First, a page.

A few years ago, when the former pro football player Martellus Bennett was looking for books to read to his young daughter, he was disappointed by his options. He had trouble finding titles with protagonists who looked like her and who had parents who looked like him.
So, unable to find the sort of book he wanted, he wrote his own—his whimsical Hey A.J. series follows the adventures of a little girl with voluminous curly hair, like his daughter’s.
Bennett is not alone as a black parent who has felt the need to take a hands-on role in selecting what books, movies, shows, and toys his child is exposed to on a regular basis. As a sociologist who studies families, I have interviewed 60 middle- and upper-middle-class African American mothers, many of whom have not just encountered a shortage of media that represents them, but are worried about the messages their kids receive from the majority of books and shows out there. They recognize that a central project of parenthood—raising happy kids with strong self-esteem—takes more (and more deliberate) effort when one’s kids are black.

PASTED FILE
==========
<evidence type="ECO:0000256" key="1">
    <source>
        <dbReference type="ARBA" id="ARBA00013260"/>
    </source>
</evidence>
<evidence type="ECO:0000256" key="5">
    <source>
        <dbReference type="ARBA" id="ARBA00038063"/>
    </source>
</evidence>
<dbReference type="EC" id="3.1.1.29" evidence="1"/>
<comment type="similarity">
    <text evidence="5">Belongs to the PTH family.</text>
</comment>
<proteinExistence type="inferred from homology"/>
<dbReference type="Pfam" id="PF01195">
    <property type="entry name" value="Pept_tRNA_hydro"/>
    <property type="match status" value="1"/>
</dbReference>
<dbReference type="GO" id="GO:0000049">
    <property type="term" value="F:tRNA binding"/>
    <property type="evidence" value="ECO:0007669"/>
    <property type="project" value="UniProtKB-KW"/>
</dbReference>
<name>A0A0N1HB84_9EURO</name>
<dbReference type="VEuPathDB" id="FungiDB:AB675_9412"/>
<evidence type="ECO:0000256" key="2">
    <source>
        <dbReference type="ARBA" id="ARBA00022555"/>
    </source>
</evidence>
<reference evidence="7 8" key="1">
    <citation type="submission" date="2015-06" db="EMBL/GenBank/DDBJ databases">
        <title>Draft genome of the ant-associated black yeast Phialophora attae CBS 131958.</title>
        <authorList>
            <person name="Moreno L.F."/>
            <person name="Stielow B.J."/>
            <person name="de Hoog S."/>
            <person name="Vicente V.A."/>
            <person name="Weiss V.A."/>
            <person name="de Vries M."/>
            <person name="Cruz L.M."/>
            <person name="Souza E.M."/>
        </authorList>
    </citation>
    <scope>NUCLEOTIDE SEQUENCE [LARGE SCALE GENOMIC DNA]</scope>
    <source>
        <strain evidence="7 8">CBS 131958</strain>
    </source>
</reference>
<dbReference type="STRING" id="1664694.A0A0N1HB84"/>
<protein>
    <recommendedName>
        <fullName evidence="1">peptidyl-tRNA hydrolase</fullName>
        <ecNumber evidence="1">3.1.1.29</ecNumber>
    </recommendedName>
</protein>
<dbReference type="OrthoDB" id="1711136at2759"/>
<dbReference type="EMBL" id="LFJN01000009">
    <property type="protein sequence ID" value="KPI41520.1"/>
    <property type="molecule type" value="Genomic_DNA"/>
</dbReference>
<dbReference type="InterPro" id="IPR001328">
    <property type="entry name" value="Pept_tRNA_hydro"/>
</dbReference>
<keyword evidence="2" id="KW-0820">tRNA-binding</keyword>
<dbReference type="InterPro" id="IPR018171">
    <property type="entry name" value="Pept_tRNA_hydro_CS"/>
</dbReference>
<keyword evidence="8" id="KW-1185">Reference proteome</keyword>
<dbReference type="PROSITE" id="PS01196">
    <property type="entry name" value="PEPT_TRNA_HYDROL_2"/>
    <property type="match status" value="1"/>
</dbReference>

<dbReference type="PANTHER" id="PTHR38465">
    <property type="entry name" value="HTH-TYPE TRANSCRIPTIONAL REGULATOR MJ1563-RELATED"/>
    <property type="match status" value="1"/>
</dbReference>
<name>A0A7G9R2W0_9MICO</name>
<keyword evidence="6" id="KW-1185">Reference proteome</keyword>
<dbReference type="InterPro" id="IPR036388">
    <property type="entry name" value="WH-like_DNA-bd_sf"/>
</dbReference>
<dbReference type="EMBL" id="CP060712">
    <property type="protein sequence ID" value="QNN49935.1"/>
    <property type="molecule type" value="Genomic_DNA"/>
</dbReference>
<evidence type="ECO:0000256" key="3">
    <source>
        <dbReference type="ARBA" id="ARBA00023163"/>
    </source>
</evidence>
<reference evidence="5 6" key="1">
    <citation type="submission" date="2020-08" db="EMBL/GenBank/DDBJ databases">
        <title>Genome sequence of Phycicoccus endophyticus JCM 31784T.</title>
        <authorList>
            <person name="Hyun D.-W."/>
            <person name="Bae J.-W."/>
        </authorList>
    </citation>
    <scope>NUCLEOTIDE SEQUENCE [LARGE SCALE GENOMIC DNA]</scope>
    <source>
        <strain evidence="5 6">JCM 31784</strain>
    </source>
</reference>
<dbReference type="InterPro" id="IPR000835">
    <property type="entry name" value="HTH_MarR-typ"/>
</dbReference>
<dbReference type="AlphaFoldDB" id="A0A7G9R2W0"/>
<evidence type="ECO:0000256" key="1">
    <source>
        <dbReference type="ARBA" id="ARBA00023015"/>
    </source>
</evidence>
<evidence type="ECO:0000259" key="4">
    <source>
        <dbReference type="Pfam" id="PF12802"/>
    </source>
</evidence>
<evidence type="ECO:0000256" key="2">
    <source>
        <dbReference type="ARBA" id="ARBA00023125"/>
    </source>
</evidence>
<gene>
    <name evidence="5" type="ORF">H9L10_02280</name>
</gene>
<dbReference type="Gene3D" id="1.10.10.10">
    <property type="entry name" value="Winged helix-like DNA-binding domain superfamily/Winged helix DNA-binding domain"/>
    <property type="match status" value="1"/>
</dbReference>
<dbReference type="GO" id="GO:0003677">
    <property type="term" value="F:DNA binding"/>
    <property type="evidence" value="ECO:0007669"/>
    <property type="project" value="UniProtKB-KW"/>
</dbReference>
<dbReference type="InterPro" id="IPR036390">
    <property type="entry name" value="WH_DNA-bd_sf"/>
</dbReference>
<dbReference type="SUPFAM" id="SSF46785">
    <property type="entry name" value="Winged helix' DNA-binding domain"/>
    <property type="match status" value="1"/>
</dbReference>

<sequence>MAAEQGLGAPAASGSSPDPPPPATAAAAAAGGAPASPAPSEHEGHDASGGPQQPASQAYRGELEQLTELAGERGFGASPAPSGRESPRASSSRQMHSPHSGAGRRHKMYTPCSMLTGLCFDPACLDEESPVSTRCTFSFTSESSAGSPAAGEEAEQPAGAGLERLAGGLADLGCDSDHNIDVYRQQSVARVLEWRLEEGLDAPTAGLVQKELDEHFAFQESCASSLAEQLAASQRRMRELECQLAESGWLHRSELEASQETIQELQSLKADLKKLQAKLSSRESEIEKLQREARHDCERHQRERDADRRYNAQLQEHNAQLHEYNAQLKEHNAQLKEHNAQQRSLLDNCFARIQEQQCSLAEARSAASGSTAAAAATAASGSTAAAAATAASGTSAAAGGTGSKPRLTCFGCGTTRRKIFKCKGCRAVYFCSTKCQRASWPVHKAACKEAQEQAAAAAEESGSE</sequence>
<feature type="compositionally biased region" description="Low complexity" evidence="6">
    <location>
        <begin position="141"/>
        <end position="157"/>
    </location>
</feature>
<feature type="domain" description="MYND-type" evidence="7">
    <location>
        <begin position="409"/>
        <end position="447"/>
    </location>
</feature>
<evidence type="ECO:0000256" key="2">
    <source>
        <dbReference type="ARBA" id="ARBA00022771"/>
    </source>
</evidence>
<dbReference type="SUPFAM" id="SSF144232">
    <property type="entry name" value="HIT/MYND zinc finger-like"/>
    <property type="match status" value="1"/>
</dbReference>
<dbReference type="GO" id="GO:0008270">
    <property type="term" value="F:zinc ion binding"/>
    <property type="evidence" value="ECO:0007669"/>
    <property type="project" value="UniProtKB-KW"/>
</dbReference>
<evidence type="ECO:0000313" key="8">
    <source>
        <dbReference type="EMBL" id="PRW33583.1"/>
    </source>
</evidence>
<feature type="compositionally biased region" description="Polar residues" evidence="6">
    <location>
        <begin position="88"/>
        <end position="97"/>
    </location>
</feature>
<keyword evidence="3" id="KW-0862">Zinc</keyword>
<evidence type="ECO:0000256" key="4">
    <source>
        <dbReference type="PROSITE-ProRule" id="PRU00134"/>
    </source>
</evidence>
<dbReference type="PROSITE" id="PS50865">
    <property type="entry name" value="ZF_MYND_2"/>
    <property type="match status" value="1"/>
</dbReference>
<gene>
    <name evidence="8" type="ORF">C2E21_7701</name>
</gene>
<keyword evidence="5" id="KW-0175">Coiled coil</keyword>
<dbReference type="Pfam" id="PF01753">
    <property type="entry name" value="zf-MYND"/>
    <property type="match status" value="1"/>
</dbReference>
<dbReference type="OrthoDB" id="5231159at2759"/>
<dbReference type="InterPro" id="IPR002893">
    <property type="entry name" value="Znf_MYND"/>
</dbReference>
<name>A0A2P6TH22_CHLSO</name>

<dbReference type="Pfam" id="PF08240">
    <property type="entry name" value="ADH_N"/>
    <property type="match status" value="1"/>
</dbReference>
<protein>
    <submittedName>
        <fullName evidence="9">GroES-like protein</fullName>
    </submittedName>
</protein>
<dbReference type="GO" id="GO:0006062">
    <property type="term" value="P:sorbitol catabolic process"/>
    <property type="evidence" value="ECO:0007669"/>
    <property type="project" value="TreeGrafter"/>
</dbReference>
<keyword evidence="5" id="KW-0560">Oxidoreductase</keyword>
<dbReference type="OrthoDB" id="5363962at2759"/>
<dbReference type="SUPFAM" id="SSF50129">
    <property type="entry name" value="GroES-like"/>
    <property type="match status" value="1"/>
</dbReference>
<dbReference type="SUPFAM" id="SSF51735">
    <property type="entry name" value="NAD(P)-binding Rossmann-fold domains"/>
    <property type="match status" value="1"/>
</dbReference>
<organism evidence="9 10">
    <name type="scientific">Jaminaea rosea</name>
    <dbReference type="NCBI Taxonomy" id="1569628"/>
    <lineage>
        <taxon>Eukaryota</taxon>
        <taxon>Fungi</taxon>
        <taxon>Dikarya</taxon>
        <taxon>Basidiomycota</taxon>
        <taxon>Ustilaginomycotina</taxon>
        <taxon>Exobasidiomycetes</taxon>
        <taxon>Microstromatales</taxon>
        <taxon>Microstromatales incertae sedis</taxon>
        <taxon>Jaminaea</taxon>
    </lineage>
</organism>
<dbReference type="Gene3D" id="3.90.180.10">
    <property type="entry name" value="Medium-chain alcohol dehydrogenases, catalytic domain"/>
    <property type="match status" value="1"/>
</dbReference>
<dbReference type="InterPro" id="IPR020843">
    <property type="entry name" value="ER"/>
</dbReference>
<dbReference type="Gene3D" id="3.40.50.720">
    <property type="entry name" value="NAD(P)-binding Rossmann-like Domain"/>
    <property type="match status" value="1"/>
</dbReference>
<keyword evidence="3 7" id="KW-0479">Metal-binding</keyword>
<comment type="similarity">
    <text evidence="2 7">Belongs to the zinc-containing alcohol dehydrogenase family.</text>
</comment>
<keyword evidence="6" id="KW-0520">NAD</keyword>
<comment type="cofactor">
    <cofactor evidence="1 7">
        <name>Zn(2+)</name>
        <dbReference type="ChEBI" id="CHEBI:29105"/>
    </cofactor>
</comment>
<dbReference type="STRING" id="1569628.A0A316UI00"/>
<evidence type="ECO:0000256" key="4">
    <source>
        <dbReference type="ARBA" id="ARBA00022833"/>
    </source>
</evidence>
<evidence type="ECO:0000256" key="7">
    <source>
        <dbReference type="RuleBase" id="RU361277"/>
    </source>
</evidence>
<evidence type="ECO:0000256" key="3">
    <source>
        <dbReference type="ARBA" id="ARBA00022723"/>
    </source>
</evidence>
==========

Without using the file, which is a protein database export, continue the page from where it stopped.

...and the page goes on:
The mothers I talked to generally weren’t confident that when they turned on the television, went to a movie theater, or visited a bookstore, their children would see empowering versions of themselves. One mother I interviewed told me, “I don’t want [my son’s] understandings of black folks to be from the media. You know, I want him to know black people as we are.” She and other moms I talked to—as is standard in scholarly research, I agreed not to publish any of these mothers’ names—worried about most media’s reliance on damaging stereotypes, and said they curated their kids’ media intake with an eye toward including racially empowering imagery. (For many parents with less time and money, some of these efforts would likely be even more challenging to undertake.)